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Wednesday, November 30, 2005

The importance of blogs

I sense, that in the Kingdom of God, we have not been oriented and convinced that blogs are something we need to pay attention to and use as a tool for ministry.

If I could say it negatively, "why is it that we are so hestitant to invest ourselves into new methods and ways of sharing our faith?" Why must we wait until something "has been proven" before we use it?

Hopefully, this editorial from Mortimer B. Zuckerman (editor-in-chief of U.S. News and World) will help all us to realize the validity of blogs.

He writes, "Blogs are transforming the way Americans get information and think about important issues. It's a revolutionary change - and there's no turning back."

I completely agree.

Here's his article:

"Not so long ago, the American community used to gather in the electronic town hall provided by the three broadcast networks, CBS, NBC, and ABC. For four decades, the evening news bulletins focused our national debates--Walter Cronkite's disaffection with the Vietnam War is a well-remembered turning point--but they do so no longer. First, there came CNN, in 1980. That was followed by other 24-hour cable-news channels. Now, we're well into the age of the Internet, where news and opinion surface almost every second. The American audience is fragmented as never before, a huge cultural story with implications for our cohesion as a society.

The most dramatic, and still evolving, change is characterized by the emergence of bloggers (web-loggers). It was little noticed back in 1999 during the Kosovo war, when a website organized by the Institute for War and Peace Reporting attracted comments from ordinary citizens. One began: "Armed men wearing black masks and blue police helmets just came and said, 'You have to leave!' " That was a firsthand account of ethnic cleansing in Pristina, perhaps the most striking example of a new freedom to leapfrog the censors. Since then, blogs have proliferated from 50 in 1999 to close to something like 10 million today in just the United States, with as many as 100,000 new ones being launched every day.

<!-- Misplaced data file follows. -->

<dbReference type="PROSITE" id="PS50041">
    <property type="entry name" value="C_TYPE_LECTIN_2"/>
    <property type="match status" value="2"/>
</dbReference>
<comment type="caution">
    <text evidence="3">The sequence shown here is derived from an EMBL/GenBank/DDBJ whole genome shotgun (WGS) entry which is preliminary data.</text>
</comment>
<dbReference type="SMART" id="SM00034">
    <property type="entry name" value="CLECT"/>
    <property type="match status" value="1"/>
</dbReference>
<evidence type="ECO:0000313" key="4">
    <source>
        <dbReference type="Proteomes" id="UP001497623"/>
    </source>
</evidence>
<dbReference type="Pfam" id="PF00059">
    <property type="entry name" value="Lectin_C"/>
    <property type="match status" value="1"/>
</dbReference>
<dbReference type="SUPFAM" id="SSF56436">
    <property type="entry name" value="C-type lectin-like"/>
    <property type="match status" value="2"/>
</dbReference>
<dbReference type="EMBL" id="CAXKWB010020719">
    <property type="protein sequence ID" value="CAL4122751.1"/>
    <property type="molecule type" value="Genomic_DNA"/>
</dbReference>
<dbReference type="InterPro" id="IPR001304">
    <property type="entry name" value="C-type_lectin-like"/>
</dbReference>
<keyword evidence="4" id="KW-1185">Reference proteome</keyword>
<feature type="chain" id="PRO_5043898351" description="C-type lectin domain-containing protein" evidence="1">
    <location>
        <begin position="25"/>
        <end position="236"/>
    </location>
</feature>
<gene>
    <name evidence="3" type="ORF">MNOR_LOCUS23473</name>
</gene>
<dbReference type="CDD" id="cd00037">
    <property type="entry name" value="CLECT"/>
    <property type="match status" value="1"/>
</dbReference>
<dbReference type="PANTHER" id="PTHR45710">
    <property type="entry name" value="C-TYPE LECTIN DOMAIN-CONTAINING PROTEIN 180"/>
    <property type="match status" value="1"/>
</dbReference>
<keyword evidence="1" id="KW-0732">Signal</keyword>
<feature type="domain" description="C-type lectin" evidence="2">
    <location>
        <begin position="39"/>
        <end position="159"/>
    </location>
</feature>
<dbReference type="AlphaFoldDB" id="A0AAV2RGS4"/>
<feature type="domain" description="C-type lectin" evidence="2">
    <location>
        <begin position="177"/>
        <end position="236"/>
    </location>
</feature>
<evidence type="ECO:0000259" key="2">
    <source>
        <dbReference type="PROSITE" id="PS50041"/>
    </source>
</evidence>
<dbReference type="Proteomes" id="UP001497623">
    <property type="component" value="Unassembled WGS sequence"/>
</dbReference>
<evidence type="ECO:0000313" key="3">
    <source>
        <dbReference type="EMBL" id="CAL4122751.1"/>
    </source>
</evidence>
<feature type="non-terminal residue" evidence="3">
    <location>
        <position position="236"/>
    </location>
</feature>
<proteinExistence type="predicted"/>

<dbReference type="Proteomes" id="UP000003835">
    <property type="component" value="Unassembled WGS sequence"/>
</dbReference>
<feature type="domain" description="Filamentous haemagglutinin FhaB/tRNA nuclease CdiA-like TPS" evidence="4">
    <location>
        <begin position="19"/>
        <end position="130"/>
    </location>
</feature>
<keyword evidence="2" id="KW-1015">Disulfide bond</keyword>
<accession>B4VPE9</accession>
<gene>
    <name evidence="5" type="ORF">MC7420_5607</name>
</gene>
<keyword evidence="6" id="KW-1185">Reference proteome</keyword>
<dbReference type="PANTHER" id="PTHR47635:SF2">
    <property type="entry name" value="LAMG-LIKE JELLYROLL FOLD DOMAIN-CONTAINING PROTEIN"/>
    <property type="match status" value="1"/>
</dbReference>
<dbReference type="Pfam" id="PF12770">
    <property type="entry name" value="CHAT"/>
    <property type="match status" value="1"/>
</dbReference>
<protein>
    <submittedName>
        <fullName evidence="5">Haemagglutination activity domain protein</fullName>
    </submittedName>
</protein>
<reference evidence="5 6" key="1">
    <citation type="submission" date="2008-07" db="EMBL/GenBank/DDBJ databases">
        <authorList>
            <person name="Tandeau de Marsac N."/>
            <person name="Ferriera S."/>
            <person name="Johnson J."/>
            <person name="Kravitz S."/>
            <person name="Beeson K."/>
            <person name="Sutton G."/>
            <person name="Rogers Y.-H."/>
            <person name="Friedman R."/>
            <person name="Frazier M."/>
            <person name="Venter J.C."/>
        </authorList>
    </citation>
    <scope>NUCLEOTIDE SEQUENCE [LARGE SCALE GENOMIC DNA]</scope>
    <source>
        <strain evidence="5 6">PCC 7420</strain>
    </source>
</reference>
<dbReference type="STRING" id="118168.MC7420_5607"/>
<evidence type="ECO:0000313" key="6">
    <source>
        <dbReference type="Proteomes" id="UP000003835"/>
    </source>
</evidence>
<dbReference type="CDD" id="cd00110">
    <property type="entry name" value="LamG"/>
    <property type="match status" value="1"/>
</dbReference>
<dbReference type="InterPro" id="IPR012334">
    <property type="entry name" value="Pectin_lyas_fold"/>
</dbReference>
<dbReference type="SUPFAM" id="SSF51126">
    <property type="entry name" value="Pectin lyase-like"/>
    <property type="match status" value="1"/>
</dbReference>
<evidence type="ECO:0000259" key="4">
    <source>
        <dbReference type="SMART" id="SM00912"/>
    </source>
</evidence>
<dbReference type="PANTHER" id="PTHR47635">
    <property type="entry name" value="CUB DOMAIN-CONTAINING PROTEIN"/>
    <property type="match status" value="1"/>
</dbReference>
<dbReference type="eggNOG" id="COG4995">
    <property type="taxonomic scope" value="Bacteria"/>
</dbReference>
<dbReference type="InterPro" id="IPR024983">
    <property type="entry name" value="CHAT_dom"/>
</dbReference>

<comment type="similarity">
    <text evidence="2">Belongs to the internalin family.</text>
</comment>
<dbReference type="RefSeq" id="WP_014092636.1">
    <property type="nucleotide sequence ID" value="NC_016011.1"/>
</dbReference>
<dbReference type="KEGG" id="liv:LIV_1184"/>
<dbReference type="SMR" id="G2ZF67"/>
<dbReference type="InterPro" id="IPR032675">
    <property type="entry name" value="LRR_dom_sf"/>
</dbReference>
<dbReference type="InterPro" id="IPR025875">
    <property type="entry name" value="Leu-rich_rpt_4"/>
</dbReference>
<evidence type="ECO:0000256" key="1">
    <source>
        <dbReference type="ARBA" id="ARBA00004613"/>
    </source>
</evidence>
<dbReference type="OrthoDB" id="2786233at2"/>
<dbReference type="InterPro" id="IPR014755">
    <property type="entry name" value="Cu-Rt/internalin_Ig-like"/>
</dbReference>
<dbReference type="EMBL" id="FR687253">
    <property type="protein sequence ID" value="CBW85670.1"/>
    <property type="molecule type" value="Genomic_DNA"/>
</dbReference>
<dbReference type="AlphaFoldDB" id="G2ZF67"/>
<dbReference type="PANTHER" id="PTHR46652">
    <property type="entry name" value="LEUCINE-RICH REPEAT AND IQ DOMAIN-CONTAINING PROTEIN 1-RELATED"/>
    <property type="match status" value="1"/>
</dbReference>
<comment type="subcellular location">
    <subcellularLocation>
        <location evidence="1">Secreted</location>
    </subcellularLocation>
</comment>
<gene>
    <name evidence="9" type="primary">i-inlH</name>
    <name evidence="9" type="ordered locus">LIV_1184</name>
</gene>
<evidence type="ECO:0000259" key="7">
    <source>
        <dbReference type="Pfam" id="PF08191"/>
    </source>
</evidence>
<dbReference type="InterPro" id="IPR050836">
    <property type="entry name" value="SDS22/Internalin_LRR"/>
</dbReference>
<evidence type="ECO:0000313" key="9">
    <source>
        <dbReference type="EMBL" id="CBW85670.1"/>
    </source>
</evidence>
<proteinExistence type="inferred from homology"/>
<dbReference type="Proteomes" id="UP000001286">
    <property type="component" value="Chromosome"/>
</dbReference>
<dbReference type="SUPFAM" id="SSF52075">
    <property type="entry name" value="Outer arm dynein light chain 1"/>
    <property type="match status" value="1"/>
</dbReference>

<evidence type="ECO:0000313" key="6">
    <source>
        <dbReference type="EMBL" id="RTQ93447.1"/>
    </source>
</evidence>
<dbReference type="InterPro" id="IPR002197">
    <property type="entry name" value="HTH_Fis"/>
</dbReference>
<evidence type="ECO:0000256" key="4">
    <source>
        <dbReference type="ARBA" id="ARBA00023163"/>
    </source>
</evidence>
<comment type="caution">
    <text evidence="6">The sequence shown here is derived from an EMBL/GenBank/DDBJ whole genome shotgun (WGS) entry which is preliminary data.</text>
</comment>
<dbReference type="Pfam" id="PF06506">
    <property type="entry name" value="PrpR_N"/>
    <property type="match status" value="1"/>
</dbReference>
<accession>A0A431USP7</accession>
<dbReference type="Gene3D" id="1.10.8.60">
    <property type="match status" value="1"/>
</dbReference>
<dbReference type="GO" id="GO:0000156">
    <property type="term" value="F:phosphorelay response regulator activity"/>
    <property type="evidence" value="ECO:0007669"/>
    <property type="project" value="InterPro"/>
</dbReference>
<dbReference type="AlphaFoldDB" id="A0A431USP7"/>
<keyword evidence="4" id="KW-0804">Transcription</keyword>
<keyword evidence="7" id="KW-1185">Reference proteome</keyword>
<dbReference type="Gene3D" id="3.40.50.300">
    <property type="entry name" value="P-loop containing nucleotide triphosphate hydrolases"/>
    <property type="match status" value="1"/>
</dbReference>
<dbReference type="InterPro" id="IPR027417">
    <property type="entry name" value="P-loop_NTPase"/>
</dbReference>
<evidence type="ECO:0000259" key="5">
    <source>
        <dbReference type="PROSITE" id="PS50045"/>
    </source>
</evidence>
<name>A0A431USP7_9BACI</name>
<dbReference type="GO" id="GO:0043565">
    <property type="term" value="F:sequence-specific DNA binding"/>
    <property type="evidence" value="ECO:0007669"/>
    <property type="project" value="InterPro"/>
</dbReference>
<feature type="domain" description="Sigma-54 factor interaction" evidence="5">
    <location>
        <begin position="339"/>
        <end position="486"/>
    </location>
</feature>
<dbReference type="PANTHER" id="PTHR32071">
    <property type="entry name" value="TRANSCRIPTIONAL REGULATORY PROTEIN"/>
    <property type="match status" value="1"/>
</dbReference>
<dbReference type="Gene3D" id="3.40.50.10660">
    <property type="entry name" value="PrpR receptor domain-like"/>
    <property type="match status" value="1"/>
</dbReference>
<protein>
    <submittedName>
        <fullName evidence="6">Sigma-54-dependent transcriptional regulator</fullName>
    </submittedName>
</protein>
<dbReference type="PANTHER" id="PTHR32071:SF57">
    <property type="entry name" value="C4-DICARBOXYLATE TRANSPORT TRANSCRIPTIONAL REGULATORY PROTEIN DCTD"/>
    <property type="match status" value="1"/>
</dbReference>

The most well known are the power blogs, influential sites that attract the lion's share of page views and hits. A second group of social-network blogs focuses on certain topics or specific regions. After that, there's a virtual galaxy of obscure blogs that may get a few hits a day but occasionally light up the blogosphere when they're picked up and amplified by the mainstream press.

A "fifth estate." Given the fact that the disseminators of blogs, such as Google, have a unique protection from legal liability for what is posted, the blogs often resort to blood sport in their commentaries on politics and life, with many repeating and reporting without fact checking. (Alas, the idea that Jews plotted the 9/11 attacks began as a blog and took hold in the Muslim world as fact; in fact, it was a lie put out by Hezbollah.)

This new age of journalism is challenging the "trustee model" of journalism, where journalistic professionals served as gatekeepers, filtering the defamatory and the false. Today, a large segment of the public believes the new media are flavoring their reporting so as to tell us not so much how the world works but how the media believe it ought to work. No wonder only 44 percent of the public now say they are very, or fairly, confident of the media's accuracy.

The blogs, while fragmenting our mass audience and carrying many more inaccuracies than mainstream media, have nonetheless democratized journalism by giving citizens daily and immediate access to different opinions and, sometimes, to purveyors of truly expert knowledge.

Take the issue of whether oil drilling should take place in the Arctic National Wildlife Refuge. Websites now provide the relevant documents and statements from governmental, corporate, and environmental bodies, along with information about costs, benefits, and risks from other specialists. Alaskans share their experience with oil drilling on the North Slope and their hopes and concerns for the state's economy and environment. The result is a public better able to make trade-offs among desired objectives and to assess a wider range of policy options.